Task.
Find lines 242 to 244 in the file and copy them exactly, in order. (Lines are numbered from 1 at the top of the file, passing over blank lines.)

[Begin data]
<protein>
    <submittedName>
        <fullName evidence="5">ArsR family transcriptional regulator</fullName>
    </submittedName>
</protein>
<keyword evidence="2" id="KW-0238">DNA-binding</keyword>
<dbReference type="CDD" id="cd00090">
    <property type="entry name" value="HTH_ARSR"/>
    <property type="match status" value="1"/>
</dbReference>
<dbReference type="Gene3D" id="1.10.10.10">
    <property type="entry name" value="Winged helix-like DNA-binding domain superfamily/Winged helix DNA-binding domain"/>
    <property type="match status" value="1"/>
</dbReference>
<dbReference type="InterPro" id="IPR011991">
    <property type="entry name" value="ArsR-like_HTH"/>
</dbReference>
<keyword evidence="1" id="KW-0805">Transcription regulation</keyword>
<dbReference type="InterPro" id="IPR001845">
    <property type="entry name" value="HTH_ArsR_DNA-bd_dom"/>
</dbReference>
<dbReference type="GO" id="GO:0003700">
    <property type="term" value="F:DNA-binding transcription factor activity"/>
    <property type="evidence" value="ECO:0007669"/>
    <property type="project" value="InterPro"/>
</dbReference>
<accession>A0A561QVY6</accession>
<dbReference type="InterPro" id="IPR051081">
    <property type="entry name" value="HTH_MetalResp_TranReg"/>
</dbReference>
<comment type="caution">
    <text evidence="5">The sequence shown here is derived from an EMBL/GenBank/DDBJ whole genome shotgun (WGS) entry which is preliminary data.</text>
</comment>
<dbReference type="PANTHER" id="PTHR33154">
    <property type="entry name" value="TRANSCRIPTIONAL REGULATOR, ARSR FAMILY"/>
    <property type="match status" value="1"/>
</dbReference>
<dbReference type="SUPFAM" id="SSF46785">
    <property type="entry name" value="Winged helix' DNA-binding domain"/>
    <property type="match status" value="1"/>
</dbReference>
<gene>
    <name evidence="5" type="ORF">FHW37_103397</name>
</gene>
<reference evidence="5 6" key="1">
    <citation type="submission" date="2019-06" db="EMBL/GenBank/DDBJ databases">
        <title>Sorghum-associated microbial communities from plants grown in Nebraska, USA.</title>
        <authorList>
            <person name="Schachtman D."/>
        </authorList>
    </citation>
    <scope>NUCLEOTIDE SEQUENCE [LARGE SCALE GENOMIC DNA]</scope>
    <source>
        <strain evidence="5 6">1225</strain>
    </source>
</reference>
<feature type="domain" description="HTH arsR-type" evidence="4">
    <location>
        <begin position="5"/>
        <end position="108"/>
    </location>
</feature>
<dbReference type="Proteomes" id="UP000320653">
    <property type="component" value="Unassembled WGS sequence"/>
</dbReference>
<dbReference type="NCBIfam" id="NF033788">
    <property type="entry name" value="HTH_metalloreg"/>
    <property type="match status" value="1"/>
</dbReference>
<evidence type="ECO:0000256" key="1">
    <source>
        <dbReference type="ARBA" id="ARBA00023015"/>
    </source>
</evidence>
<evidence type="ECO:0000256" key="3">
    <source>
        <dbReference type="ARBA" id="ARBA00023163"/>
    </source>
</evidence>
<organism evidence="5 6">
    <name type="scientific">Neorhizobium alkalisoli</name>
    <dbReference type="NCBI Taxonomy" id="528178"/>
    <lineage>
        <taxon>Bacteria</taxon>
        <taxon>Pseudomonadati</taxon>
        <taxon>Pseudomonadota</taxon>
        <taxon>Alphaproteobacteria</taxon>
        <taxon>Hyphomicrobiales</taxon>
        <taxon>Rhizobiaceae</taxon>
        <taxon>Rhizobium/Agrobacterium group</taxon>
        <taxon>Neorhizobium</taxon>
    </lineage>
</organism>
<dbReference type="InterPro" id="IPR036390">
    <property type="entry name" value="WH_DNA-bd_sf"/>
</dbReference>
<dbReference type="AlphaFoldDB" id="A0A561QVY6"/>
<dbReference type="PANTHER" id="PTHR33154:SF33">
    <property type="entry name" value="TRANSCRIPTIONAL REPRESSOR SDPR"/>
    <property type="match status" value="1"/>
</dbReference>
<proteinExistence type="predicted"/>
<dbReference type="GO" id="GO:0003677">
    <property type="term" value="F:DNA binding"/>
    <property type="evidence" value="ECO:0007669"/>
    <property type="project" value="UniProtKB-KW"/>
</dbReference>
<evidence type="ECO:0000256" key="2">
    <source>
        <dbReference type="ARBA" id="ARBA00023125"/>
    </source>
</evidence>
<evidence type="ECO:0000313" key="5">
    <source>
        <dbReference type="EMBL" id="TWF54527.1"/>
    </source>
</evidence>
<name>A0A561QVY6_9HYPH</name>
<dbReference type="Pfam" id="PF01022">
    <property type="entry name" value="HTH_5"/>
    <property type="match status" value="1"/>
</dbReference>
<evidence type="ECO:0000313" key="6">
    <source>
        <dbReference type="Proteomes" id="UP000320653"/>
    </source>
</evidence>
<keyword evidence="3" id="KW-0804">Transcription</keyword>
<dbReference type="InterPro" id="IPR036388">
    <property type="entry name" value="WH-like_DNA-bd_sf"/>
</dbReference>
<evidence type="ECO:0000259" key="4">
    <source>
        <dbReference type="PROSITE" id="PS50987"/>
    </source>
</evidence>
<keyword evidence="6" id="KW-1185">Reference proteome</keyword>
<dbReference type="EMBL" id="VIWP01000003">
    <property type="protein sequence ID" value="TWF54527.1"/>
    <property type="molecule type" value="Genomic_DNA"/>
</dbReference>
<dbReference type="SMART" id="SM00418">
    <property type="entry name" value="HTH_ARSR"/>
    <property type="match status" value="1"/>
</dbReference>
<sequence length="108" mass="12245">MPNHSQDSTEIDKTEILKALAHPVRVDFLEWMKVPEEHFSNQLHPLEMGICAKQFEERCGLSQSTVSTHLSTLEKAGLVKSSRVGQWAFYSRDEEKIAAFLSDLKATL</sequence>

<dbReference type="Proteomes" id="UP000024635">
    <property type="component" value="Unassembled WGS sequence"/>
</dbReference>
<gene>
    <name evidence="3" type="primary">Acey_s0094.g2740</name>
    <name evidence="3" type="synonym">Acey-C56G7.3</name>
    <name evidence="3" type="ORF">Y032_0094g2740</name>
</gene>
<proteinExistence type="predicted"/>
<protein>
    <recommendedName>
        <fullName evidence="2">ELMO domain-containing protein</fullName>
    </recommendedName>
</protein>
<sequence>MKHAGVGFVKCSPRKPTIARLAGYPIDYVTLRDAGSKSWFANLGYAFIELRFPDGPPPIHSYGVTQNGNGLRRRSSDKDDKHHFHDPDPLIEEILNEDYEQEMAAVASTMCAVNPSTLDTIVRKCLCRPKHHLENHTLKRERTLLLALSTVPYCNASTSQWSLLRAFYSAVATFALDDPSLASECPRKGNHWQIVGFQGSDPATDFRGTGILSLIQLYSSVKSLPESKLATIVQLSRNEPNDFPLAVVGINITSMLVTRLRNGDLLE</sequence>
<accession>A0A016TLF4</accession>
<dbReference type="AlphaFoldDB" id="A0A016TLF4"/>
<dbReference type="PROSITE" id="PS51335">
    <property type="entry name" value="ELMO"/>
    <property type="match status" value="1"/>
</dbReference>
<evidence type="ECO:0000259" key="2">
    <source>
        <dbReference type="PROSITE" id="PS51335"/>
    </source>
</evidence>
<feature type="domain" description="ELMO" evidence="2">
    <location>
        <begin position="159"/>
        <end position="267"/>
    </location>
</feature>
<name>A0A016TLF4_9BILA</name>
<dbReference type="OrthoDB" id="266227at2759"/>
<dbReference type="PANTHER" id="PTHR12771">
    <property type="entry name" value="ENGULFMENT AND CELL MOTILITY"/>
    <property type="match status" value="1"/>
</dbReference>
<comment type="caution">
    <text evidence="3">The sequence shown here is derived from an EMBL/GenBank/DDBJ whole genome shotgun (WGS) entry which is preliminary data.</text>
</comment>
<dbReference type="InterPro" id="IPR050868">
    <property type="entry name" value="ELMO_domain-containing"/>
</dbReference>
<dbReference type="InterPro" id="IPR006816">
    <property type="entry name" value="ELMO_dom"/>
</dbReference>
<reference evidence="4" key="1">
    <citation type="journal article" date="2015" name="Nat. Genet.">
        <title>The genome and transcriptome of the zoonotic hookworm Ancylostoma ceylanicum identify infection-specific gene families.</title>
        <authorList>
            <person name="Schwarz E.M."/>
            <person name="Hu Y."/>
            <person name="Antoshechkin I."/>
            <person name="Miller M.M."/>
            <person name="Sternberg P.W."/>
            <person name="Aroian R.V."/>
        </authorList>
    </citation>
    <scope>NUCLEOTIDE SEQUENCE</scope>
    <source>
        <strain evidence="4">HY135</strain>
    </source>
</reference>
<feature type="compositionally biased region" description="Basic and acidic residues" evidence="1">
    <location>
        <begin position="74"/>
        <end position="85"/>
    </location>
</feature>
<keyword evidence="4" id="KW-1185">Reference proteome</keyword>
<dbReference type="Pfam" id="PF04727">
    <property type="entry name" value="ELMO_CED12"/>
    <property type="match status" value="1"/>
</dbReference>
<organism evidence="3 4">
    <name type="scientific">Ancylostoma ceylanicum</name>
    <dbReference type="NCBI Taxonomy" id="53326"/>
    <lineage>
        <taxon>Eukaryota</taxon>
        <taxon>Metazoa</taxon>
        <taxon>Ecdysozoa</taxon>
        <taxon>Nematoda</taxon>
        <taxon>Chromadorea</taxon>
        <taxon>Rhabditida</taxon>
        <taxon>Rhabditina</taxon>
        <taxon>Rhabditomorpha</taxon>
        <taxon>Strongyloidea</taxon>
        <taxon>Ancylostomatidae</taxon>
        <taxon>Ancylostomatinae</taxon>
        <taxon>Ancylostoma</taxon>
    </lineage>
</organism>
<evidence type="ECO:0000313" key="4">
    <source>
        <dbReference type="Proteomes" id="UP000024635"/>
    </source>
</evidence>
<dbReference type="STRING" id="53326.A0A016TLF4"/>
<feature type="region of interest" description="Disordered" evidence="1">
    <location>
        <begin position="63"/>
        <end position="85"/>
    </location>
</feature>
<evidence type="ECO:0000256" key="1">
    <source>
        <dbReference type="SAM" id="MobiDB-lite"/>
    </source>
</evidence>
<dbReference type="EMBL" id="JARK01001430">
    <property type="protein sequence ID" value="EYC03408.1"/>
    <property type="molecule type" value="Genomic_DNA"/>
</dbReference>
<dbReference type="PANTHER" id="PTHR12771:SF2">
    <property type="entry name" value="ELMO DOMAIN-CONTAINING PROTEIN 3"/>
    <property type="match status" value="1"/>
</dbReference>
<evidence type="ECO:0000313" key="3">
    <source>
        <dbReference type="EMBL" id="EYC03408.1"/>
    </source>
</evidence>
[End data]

        <dbReference type="Proteomes" id="UP000024635"/>
    </source>
</evidence>